If you’re going through a divorce and you or your spouse are carrying student loans, you are not alone. As student loan debt becomes an increasing burden for more and more people, many individuals are either bringing this debt into their marriage or taking on student loans during their marriage. In fact, according to the Education Data Initiative, 52% of married undergraduates accept federal student loans. Nearly 50% of federal student loan borrowers are between the ages of 25 to 34. Coincidentally, the average age of couples going through their first divorce is 30 years old.
For divorcing couples, worries about who will pay for student loan debt are increasingly pressing. In this blog we will discuss the way student loans may be allocated in a California divorce.
Are Student Loans Considered Community Property?
During a divorce, it can be challenging to divide what was once a shared life into two separate ones. One of the most difficult aspects of this process is navigating property division. Dividing your marital property encompasses both your assets and your debts.
In California, assets and debts acquired during a couple’s marriage are generally considered community property, meaning that those assets and debts belong equally to both spouses. California Family Code Section 2550 states that the court shall divide “the community estate of the parties equally” unless the parties agree otherwise (i.e. through a prenuptial agreement). However, assets and debts acquired before a couple’s marriage are generally considered separate property and will belong to the spouse who incurred them.
Student loan debt, however, is an exception to this rule. California law treats student loan debt differently than most other kinds of debt.
How Is Student Debt Assigned During a Divorce?
Instead, California law considers student loan debt to benefit, by default, the individual and not the community. California Family Code Section 2641 assigns loans incurred either before or during a marriage for the education or training of one spouse to that spouse. In other words, if you take a student loan out to pay for your education either before or during your marriage, the state of California will consider that debt to belong to you during a divorce proceeding.
California law does, however, provide for a few important exceptions. A court may divide the student loan debt between the two spouses if:
- The “community” – meaning both spouses together – benefited from the education, training, or student loan
- The education, training, or student loan incurred by one spouse is offset by the education or training received by the other spouse for which community contributions have been made
- The education acquired by one spouse through the student loan reduced that spouse’s need for spousal support
How Does the Court Determine if Student Loans Benefited the Community?
The court has discretion when determining whether student loans benefited the community, but there are two “rebuttable presumptions” – or assumptions that the court makes to make this determination. They are:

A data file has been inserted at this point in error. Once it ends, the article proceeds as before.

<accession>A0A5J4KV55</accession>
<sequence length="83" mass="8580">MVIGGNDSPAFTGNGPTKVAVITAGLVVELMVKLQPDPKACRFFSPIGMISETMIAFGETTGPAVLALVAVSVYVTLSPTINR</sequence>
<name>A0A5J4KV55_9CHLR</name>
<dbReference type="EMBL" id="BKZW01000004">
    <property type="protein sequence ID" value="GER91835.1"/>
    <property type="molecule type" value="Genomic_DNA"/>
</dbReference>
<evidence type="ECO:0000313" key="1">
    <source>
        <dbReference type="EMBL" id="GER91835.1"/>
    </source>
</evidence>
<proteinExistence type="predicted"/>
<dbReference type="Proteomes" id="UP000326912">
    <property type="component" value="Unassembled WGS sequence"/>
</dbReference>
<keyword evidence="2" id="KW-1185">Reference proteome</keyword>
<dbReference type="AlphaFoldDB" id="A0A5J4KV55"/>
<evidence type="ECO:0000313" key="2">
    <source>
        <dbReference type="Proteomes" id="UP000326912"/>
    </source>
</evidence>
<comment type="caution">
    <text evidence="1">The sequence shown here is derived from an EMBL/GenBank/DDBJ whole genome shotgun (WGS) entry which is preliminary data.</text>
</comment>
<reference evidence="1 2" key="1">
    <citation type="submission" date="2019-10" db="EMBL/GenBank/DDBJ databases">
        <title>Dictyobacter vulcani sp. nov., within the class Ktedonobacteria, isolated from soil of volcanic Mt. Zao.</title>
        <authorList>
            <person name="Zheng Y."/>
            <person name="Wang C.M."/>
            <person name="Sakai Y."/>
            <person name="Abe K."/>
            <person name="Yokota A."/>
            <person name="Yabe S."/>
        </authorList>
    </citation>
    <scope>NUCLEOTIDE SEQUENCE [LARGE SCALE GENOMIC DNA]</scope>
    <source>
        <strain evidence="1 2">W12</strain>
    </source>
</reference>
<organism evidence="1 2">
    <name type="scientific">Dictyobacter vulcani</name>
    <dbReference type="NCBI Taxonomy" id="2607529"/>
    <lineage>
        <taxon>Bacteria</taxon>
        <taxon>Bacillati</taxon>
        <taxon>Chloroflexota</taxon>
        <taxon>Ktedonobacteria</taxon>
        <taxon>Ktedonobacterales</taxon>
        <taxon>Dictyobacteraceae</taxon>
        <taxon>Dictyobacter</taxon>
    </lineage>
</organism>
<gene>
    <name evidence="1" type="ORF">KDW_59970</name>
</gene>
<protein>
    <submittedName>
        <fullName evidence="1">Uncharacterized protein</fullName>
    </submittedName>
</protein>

- If the student loans were incurred less than 10 years before starting divorce proceedings, the court assumes that they community did not benefit from the student’s education, and the loan will be assigned to the student spouse.
- If the student loans were incurred more than 10 years before starting divorce proceedings, the court assumes that the community did benefit from the student’s education, and the loan will be assigned to the community.
Either of these assumptions can be overcome with sufficient evidence to the contrary. For instance, if you incurred student debt less than 10 years before filing for divorce, you may be able to prove that you and your spouse enjoyed a higher standard of living or acquired significant community assets due to your education. This is why it is important that you consult an experienced attorney if there are student loans at issue in your divorce.
It is also possible to seek reimbursement for expenses that were paid to support a spouse’s education, including tuition, books, fees, and supplies, as long as it can be proven that these expenses were made through community funds. In order to seek reimbursement, it must also be proven that the student spouse’s earning capacity increased substantially due to this contribution of community funds toward their education.
How a Lawyer Can Help You Negotiate Student Loan Debt
If you or your spouse has student loan debt that was acquired during your marriage, it is vital that you hire a reputable attorney who can represent your interests during your divorce, helping to ensure that you and your spouse come to a fair agreement. At Palmer Rodak & Associates, we understand that every couple’s situation is different, and we will take the time to listen to you so that we can help create a legal strategy for your divorce that is customized to your unique circumstances.
If you are, on the other hand, considering getting married, it may be wise to create a prenuptial agreement that states how your current and potentially future student loan debt will be handled and that also accounts for student loan payments that may be made during your marriage.
Whether you are considering beginning a marriage or ending one, the attorneys at Palmer Rodak & Assocciates are here to help you ensure that your future is protected. If you have questions about how student loan debt will be handled during divorce, contact us today at (760) 573-2223 for a consultation.